Linking the Ecological and Economic Values of Wetlands: A Case Study of the Wetlands of Moreton Bay
MetadataShow full item record
Three approaches for assessing non-market values (direct linkage models, revealed preference and stated preference models) are reviewed with respect to their ability to capture ecological value. An alternative biophysical approach, namely energy analysis, is also considered. The review suggests that it may be possible to measure ecological value using the contingent valuation method. The role of information in preference formation and willingness to pay bids is then investigated along with a number of other issues that need to be resolved before using the contingent valuation method. The wetlands of the case study area, Moreton Bay, Australia exhibit both ecological and economic values. The wetlands contribute approximately one-third of primary productivity in the Bay, provide habitat for a wide range of dependent species (including internationally recognised migratory wader birds) and have a diverse fauna with a relatively large number of endemic species. Economic values of the wetlands include both direct and indirect use values (for example, fishing, recreation, water quality improvements and storm buffering) and non-use values. Non-use values include the value in preserving the environment for future generations (bequest value) and the existence of vulnerable animals such as turtles and dugongs, which one may never expect to see. If consumers are willing to pay to preserve these animals, this is also a valid economic value. The economic technique of contingent valuation is tested to determine if it is possible to capture ecological value by providing respondents, selected by random sample, to a survey with the relevant information. A case study is undertaken in Moreton Bay to determine respondents' willingness to pay to improve water quality and hence protect the wetlands. To test the effects of differing types information, four different versions of the survey were sent to four groups of 500 respondents. Case A provided no extra information so it could be used as a control. Case B included information about the ecological values of the wetlands of Moreton Bay. Case C provided information about the economic use values of the wetlands in the Bay including direct and indirect use. Case D provided information about the non-use values of endangered species resident in the Bay that are dependent on the wetlands. The results indicate that the provision of different types of information influences willingness to pay. However, willingness to pay when provided with ecological information is not significantly different from willingness to pay when provided with other information. As it was not possible from the research undertaken to state that the contingent valuation method can capture ecological value, an alternative approach is proposed to link ecological and economic values. It is argued that ecologists and economists need to develop common aims and scales of assessment. Further, communication between the two disciplines can be enhanced through the use of agreed indicator terms. Through an iterative approach it should then be possible to understand the linkages between changes in indicators of ecosystem values and indicators of economic value.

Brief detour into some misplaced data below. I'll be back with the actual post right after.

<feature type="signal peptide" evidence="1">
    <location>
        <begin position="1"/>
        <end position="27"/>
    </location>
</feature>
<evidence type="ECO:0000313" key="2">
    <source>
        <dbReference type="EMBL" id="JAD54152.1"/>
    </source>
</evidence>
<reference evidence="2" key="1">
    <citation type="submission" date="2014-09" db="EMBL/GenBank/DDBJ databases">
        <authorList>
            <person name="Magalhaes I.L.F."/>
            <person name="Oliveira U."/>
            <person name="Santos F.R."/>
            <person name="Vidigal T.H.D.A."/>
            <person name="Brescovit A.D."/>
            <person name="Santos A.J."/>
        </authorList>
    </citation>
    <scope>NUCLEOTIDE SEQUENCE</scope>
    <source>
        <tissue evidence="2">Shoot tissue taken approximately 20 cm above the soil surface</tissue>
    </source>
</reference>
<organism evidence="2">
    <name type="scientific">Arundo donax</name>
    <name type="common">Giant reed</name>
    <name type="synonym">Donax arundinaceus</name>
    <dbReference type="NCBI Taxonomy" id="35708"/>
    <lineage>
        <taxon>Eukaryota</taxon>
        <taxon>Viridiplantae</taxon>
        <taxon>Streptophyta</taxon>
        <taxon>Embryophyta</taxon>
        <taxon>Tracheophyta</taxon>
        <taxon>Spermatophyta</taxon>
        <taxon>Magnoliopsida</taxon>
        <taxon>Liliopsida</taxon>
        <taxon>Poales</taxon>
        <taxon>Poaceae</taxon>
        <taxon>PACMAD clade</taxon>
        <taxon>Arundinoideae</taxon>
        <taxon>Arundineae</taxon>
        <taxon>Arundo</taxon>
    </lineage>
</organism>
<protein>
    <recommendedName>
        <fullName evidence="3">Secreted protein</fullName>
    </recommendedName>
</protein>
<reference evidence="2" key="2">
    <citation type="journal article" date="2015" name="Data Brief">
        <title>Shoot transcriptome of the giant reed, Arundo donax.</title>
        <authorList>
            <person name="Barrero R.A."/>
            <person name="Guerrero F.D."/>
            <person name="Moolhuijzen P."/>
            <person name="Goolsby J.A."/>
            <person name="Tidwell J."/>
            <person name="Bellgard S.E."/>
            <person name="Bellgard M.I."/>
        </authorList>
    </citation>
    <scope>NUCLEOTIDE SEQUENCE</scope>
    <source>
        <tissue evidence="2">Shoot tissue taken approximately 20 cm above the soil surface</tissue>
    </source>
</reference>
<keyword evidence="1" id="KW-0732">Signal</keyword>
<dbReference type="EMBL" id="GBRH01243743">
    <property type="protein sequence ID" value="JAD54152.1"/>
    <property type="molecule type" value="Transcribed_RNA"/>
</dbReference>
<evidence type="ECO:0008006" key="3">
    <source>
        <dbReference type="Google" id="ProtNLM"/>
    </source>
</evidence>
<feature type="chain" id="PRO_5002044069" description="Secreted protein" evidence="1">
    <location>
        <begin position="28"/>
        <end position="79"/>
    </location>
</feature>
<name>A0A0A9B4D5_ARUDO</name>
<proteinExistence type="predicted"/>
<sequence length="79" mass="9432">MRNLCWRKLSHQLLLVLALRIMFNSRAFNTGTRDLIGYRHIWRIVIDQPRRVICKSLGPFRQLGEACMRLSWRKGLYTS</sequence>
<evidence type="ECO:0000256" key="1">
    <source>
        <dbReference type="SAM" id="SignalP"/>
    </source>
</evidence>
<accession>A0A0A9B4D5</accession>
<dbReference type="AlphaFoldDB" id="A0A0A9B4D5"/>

Thesis (PhD Doctorate)
Doctor of Philosophy (PhD)
Australian School of Environmental Studies
Item Access Status